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California Rest Periods: Who’s Really in Control?

Published 6.12.17

In California, employees are guaranteed rest periods of 10 minutes per four hours worked. Failure to permit those rest periods can have serious consequences for employers, including payment of penalties and overtime wages. Central to the question of whether an employee is “resting” is whether the employer is “controlling” the employee’s time. In late 2014, the Supreme Court of California reviewed this issue in Augustus v. ABM Security Services, where it evaluated what it meant to rest under Labor Code 226.7 and Industrial Welfare Commission (IWC) Wage Order No. 4-2001. Although tasked with evaluating rest periods only, the Court’s decision has quickly spread, and will likely spread further, to other employment-related issues where the question of control arises.

Is the employee really resting?

In Augustus, ABM required its security employees to keep their radios on and expected employees to respond to situations that arose, from escorting a building tenant to the parking lot to handling a medical emergency. The Court found that an employee is not “resting” where there is an affirmative duty to carry out the tasks of his or her employment. The Court focused its analysis on ABM’s control over their employees’ free time, in direct contradiction to the Labor Code and IWC Wage Order requirements.

What are the work expectations?

In short order, this opinion found its way to the lower courts, forming the basis for the Santa Clara Superior Court’s dismissal of a rest period-related claim in Ken Kennedy v. Odwalla, given Odwalla’s clear 15-minute break policy. The court, however, created some gray areas when it stated that the plaintiff may have shown that making his deliveries on time necessarily required, or that the Odwalla culture otherwise encouraged, that he skip breaks. Now, it appears employees can submit evidence that an employer or its agent encouraged employees, though not necessarily explicitly, to skip breaks to substantiate claims of violations of state labor laws.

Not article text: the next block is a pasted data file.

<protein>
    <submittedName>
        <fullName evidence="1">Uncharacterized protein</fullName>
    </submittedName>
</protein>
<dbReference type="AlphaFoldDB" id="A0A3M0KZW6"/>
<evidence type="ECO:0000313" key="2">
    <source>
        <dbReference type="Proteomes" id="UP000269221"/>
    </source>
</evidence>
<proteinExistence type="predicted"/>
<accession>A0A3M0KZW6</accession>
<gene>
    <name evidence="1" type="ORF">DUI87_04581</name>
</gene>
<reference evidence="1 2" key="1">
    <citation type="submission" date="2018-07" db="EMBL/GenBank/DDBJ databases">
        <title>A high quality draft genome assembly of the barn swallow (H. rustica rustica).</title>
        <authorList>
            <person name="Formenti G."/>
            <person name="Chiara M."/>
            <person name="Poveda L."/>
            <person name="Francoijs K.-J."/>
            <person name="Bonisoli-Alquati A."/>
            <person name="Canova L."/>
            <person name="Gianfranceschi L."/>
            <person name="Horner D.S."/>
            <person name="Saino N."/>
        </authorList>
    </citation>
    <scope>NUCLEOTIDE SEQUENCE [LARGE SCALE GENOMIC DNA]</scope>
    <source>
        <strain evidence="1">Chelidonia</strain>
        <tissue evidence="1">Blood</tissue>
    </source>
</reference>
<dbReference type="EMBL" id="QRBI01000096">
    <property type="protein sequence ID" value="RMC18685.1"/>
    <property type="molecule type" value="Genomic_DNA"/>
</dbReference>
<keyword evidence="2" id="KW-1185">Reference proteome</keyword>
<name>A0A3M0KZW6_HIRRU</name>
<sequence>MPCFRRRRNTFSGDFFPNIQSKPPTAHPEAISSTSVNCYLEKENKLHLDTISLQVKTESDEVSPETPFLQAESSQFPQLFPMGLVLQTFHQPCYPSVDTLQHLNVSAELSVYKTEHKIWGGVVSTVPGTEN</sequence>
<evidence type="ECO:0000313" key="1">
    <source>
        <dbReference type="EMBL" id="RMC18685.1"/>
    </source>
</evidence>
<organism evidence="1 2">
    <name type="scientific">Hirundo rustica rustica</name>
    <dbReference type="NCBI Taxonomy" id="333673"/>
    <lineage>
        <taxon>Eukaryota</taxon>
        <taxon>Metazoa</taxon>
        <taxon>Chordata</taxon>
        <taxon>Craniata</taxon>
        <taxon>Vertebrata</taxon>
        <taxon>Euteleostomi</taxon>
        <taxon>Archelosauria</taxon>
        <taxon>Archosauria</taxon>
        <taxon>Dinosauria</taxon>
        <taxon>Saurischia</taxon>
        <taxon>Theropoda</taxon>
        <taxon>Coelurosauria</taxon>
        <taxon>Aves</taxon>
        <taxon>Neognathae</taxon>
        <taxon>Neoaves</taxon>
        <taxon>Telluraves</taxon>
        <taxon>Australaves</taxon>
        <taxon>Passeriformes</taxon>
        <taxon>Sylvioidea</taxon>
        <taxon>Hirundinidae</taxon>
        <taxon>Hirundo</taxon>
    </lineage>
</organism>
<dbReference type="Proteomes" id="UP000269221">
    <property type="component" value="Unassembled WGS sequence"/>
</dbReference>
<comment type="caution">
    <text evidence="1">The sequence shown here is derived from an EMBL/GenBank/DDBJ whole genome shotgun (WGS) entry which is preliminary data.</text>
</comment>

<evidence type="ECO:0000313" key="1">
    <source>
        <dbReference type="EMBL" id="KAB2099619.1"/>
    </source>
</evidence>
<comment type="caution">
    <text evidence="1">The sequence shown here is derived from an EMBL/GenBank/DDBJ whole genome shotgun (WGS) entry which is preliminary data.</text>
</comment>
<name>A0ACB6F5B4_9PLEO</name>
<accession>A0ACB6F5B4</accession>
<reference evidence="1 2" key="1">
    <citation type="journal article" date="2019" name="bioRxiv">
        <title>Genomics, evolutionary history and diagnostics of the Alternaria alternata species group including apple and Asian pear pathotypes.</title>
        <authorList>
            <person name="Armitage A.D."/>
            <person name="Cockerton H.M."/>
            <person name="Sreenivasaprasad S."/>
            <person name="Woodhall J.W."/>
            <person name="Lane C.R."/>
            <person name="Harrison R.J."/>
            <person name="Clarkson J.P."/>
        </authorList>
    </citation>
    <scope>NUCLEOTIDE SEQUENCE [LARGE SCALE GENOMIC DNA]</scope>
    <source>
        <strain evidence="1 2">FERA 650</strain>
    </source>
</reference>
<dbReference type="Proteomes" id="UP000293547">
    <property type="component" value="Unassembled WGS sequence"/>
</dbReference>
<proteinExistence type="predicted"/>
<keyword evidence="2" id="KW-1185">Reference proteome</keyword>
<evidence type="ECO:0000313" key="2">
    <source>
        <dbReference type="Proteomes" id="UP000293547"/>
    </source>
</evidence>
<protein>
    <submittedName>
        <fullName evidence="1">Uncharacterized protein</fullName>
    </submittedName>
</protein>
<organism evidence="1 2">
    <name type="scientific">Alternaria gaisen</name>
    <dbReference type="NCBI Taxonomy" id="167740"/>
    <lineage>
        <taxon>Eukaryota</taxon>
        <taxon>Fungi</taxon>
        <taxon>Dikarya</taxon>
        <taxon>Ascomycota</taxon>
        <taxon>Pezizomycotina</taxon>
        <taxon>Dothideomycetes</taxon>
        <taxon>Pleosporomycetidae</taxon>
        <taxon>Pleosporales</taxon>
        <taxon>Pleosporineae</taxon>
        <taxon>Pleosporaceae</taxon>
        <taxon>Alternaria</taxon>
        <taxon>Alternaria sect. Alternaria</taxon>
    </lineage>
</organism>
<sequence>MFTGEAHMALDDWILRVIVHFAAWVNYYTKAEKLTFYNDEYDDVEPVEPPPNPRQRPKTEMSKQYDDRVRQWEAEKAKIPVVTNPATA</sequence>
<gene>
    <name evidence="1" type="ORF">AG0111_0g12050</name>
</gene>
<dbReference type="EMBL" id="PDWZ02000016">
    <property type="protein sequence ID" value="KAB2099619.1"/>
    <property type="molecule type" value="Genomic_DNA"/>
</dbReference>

Augustus’s effects are being felt even outside the rest period context. A federal jury in San Francisco recently hit Wal-Mart with a $54 million verdict for unpaid wages to Wal-Mart truck drivers for duties performed, in part, during their layover periods. In upholding that verdict, the court cited Augustus, stating that Wal-Mart’s requirement that the truck drivers remain with their tractors overnight unless they received pre-approval amounted to control of the employees’ time, mandating payment of a minimum wage.

What can California employers do?

What can California employers do to protect themselves in this new landscape? Wherever a labor law or wage regulation discusses or touches upon controlling an employee’s time, employers would be wise to think of control in the broadest possible sense. As the law stands, nearly any limitation on an employee, regardless of how small, can potentially affect whether the employer complies with a wide range of California labor laws and regulations.